For well construction, one of the key industry initiatives to address the major system level risks relies on independent Well Design Verification/Assurance. It consist on applying disciplined engineering processes to examine a given design and analytically determine conformity with requirements (after
This paper describes the approach, major elements and high key considerations derived from accumulated experience of performing independent Well Design Verification for different clients and operators around the world.
Fully coupled flow and geomechanical simulation, followed by rock-physics modelling is used to investigate the complexity of time-lapse velocity changes. A forward modelling approach, where the true earth model is known, helps to unravel the time-lapse seismic response due to the complex interactions of porosity, change in partial fluid saturations and fluid compressibilities, change in pore pressure and the resulting compaction or dilation. Specifically, we use vertical strain in computing a change in effective stress to estimate velocity changes. The results show that the proportionality constant (a.k.a. the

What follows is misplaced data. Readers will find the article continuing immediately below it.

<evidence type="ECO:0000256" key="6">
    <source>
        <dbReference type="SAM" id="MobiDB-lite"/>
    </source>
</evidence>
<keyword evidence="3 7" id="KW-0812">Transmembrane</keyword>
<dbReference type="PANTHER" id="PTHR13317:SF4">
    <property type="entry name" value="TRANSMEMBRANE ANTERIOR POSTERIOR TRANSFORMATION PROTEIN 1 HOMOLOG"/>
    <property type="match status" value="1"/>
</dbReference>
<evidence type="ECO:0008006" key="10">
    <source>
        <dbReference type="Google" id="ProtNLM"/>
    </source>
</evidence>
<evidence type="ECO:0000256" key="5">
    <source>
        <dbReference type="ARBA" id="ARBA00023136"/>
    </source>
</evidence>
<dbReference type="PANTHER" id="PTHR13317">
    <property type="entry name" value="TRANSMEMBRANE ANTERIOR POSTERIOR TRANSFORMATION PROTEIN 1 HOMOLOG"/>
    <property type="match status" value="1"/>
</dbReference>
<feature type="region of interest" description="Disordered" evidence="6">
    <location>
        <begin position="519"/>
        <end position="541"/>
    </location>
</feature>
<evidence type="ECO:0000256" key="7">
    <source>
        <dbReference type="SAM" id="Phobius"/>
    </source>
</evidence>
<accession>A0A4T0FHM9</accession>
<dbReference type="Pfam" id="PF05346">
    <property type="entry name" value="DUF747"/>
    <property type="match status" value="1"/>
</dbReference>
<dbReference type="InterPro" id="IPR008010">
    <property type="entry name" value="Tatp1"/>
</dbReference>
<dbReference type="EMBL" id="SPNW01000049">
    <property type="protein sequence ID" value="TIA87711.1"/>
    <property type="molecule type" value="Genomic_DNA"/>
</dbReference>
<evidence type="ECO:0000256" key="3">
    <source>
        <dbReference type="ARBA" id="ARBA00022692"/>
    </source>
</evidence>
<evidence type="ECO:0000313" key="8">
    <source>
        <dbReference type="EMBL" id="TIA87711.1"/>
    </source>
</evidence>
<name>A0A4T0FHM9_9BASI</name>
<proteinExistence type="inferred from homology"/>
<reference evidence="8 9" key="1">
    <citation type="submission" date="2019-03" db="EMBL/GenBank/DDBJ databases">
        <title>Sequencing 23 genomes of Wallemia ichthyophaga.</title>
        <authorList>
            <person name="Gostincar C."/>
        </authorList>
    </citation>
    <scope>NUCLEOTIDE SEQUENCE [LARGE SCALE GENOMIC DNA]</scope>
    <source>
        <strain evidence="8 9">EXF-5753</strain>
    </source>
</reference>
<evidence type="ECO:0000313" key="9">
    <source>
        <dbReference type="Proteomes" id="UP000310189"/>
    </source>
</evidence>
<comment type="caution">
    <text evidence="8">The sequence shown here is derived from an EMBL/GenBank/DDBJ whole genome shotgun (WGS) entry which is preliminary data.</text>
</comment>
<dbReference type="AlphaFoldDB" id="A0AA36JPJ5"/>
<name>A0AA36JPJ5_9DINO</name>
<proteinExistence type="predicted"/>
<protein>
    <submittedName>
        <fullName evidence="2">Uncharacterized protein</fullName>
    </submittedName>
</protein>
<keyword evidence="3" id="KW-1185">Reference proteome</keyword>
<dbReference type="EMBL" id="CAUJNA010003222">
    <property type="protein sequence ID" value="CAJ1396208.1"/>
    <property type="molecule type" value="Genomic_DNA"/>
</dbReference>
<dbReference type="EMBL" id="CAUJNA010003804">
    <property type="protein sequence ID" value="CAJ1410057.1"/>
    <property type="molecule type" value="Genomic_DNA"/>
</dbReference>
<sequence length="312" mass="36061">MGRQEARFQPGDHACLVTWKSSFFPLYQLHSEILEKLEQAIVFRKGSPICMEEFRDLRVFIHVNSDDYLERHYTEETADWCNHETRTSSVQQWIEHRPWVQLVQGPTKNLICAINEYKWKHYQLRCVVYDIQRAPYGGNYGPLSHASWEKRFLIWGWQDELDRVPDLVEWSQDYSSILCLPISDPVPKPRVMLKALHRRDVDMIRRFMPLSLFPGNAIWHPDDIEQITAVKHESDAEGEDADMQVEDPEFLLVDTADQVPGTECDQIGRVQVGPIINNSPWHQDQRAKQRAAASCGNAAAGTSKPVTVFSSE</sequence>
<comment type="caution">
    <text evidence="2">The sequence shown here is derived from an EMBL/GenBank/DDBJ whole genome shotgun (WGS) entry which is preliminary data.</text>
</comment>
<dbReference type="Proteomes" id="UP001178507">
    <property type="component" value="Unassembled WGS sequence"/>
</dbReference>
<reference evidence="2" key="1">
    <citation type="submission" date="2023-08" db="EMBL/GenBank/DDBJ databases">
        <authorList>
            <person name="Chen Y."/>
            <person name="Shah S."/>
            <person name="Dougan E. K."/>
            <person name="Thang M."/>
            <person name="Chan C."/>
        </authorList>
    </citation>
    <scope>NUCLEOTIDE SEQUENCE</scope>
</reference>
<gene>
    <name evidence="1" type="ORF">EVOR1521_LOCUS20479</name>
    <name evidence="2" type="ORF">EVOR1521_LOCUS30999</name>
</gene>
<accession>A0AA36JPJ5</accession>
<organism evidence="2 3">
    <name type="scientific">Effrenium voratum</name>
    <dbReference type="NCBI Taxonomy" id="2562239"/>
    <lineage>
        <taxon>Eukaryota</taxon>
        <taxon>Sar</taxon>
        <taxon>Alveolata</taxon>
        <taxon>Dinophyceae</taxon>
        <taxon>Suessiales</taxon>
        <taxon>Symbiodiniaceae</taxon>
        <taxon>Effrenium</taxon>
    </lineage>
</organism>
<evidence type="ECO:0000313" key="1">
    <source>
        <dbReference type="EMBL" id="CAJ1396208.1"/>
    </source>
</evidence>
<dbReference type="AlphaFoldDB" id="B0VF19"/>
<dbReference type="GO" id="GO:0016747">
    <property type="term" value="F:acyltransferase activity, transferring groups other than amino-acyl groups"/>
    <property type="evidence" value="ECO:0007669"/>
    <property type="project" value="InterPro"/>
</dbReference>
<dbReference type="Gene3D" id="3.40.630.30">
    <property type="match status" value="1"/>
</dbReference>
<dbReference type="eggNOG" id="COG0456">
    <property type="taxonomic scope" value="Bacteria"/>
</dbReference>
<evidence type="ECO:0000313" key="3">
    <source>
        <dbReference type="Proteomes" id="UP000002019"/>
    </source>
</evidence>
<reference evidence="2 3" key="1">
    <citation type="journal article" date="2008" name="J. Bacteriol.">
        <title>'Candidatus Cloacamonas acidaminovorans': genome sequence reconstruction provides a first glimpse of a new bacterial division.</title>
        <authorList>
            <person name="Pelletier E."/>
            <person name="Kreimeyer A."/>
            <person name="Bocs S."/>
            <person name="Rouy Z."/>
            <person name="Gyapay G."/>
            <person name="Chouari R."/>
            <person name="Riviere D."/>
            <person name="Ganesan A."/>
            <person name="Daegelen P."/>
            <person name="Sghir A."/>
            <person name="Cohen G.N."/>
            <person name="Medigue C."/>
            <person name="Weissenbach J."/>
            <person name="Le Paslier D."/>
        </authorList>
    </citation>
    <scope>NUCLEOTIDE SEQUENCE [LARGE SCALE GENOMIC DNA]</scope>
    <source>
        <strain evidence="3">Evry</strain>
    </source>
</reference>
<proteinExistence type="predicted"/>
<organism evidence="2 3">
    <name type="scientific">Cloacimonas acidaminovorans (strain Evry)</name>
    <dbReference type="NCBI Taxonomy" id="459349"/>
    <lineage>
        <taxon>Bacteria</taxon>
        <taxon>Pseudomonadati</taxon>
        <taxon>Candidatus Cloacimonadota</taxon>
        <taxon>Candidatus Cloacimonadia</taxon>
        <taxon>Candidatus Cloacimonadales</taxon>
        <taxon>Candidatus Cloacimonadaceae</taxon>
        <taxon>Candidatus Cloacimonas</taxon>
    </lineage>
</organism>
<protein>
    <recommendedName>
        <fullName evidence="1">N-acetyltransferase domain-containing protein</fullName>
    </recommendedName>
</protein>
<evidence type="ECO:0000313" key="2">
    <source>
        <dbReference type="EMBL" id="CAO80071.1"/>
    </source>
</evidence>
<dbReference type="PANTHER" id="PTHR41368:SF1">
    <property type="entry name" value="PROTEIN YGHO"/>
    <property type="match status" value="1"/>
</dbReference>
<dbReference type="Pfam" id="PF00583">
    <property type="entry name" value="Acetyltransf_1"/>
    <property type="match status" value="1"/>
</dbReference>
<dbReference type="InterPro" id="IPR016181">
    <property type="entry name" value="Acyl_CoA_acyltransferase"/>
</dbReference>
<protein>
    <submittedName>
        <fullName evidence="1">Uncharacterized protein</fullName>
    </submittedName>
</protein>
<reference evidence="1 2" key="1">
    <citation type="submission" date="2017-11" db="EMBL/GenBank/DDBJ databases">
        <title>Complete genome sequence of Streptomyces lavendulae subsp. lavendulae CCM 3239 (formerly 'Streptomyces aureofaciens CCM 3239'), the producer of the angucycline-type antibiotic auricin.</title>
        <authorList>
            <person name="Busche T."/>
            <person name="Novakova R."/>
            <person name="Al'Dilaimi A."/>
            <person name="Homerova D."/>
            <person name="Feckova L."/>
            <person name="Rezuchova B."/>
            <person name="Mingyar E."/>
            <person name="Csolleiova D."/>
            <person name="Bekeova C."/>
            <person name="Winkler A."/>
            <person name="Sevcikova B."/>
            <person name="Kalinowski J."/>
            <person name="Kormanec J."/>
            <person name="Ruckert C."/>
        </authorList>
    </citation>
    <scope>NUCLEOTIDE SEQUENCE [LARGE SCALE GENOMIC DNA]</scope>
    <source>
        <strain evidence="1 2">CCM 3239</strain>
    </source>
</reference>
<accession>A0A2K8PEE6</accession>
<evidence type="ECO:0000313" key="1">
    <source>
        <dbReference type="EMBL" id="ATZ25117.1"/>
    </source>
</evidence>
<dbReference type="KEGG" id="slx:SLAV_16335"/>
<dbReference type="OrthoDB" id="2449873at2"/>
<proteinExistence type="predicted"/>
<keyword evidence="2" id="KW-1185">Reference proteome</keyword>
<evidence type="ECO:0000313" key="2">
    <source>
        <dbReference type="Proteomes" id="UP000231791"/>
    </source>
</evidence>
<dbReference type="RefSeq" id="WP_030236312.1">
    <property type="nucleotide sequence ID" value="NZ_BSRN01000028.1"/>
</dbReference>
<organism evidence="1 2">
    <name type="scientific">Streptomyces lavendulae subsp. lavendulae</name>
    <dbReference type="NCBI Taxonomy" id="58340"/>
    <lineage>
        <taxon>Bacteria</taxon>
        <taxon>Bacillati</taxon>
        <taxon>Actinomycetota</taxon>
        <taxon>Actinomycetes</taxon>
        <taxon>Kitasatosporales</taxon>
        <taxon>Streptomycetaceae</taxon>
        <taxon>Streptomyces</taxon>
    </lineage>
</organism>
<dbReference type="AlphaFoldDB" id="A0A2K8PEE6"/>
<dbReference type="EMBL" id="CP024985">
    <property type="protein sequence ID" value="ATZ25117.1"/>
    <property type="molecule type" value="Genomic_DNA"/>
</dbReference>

Presentation Date: Wednesday, September 27, 2017
Start Time: 2:40 PM
Presentation Type: ORAL